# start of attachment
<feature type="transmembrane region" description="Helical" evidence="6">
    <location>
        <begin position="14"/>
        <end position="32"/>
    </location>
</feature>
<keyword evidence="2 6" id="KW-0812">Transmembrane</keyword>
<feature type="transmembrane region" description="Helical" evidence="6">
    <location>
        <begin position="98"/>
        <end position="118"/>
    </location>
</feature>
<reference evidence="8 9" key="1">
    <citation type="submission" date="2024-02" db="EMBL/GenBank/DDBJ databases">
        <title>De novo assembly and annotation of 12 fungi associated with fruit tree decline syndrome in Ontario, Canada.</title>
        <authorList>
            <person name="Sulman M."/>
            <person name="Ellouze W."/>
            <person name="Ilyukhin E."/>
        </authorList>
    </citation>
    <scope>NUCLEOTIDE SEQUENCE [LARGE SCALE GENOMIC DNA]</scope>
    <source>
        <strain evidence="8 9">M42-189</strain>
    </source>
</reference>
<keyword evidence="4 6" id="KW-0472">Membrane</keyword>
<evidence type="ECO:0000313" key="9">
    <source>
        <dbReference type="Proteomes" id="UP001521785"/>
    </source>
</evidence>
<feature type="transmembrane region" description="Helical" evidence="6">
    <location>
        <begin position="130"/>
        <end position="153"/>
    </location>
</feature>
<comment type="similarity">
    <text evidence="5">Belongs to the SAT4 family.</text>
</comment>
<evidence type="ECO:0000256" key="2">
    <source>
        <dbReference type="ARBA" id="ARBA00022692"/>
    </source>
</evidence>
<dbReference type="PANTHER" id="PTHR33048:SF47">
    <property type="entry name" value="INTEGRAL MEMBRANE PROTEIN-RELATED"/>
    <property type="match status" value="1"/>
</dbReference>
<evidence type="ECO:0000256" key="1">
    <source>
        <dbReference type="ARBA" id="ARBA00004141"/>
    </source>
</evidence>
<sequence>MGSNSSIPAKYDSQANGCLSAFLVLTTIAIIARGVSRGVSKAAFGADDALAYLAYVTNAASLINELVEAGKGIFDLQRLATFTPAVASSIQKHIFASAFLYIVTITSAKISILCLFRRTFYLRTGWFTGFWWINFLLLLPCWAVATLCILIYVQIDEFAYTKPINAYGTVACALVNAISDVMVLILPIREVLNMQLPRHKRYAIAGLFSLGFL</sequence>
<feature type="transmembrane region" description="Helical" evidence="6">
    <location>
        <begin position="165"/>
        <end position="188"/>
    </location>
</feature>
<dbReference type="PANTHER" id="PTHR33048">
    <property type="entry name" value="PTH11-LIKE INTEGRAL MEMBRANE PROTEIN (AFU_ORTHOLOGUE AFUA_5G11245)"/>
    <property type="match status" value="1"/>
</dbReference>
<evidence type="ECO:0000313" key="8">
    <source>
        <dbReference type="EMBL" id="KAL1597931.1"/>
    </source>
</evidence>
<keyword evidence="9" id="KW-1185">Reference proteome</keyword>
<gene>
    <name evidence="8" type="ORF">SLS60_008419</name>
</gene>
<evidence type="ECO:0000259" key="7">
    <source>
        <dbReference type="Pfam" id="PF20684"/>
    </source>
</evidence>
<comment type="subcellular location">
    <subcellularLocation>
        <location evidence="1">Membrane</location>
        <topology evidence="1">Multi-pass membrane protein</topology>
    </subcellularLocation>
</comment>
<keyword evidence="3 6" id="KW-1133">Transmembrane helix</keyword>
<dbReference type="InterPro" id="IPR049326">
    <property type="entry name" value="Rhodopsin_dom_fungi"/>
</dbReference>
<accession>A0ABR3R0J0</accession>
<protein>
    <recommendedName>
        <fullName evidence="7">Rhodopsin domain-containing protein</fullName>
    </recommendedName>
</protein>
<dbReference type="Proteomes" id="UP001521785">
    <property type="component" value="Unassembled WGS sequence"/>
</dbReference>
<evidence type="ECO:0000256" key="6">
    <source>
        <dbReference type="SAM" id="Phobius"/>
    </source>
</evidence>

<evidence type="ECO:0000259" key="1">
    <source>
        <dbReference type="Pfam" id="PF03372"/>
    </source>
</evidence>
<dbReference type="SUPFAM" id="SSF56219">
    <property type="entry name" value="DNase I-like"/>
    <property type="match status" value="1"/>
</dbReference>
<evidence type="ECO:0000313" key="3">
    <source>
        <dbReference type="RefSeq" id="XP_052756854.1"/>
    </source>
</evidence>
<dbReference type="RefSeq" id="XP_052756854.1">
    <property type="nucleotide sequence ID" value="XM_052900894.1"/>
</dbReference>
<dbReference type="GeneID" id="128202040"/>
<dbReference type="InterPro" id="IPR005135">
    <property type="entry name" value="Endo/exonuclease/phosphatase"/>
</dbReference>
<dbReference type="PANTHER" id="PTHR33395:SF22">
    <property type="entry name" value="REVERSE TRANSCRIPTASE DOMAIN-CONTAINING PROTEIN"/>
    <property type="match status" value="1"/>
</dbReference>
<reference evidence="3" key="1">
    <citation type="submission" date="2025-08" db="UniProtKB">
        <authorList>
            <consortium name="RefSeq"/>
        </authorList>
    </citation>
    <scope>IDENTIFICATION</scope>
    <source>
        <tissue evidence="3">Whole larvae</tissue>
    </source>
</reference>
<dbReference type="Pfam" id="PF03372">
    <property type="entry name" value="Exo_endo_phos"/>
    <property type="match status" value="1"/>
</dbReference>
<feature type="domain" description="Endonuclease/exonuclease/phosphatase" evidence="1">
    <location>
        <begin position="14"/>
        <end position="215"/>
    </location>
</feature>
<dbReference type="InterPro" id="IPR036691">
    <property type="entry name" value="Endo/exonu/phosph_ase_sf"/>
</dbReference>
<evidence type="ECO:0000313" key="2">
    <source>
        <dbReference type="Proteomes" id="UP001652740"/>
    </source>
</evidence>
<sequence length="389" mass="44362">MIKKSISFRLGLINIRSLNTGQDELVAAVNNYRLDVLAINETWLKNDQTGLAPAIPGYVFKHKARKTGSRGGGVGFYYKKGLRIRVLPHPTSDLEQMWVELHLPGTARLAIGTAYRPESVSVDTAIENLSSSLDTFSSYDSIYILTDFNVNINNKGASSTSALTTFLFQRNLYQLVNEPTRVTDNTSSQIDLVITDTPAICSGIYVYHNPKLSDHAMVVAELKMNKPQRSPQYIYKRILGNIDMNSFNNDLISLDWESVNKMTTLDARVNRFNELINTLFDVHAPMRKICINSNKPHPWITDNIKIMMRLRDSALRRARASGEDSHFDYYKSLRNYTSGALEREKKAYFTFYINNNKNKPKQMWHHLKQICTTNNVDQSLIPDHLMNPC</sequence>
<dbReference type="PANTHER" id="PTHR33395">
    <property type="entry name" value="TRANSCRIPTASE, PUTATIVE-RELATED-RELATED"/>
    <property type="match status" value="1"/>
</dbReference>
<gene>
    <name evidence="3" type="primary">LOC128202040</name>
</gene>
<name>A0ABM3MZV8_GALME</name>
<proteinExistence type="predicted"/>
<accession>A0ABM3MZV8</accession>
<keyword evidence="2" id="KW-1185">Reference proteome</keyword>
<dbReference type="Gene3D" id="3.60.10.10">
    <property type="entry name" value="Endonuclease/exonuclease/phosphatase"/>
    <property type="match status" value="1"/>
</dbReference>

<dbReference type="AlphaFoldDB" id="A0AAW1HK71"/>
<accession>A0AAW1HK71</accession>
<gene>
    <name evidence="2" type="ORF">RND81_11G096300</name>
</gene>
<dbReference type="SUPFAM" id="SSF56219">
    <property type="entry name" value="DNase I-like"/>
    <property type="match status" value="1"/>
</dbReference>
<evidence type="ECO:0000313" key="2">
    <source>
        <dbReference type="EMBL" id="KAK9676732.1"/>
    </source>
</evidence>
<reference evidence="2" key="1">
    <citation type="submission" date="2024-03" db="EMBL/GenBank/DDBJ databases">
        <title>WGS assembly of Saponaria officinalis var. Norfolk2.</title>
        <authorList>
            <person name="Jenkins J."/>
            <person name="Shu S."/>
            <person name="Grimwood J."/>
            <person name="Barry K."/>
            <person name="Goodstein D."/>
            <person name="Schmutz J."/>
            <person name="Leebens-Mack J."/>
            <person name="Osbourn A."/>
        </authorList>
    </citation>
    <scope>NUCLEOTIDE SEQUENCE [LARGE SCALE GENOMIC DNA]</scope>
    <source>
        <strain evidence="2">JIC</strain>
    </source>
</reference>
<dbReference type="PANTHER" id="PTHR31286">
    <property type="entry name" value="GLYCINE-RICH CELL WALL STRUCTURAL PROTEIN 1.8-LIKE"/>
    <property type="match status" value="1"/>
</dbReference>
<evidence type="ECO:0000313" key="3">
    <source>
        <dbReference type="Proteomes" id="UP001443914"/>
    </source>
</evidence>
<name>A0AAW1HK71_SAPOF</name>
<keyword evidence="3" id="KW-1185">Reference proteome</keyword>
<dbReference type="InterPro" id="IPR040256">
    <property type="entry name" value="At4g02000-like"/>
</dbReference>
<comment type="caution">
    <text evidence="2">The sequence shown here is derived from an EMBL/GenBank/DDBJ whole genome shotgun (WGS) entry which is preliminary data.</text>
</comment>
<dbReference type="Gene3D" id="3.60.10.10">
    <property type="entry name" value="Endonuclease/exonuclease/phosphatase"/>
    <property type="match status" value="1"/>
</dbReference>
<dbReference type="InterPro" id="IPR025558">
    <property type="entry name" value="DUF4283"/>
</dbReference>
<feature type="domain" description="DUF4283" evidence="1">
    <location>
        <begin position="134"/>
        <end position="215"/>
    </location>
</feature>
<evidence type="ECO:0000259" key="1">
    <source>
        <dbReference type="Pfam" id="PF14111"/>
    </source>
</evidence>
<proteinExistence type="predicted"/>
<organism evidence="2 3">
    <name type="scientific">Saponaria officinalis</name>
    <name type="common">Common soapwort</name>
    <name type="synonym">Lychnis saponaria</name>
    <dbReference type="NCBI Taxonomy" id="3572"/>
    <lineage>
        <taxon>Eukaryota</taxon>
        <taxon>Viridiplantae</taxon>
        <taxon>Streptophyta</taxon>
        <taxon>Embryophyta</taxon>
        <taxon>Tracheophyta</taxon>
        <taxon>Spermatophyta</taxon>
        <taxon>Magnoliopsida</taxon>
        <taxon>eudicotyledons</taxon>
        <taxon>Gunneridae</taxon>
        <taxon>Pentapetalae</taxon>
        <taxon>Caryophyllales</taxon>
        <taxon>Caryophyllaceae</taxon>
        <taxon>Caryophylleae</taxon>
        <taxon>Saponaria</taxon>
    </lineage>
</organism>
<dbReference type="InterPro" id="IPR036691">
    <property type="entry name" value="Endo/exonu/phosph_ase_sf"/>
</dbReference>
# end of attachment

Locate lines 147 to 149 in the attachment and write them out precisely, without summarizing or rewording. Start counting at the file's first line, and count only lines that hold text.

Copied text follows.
    <location>
        <begin position="14"/>
        <end position="215"/>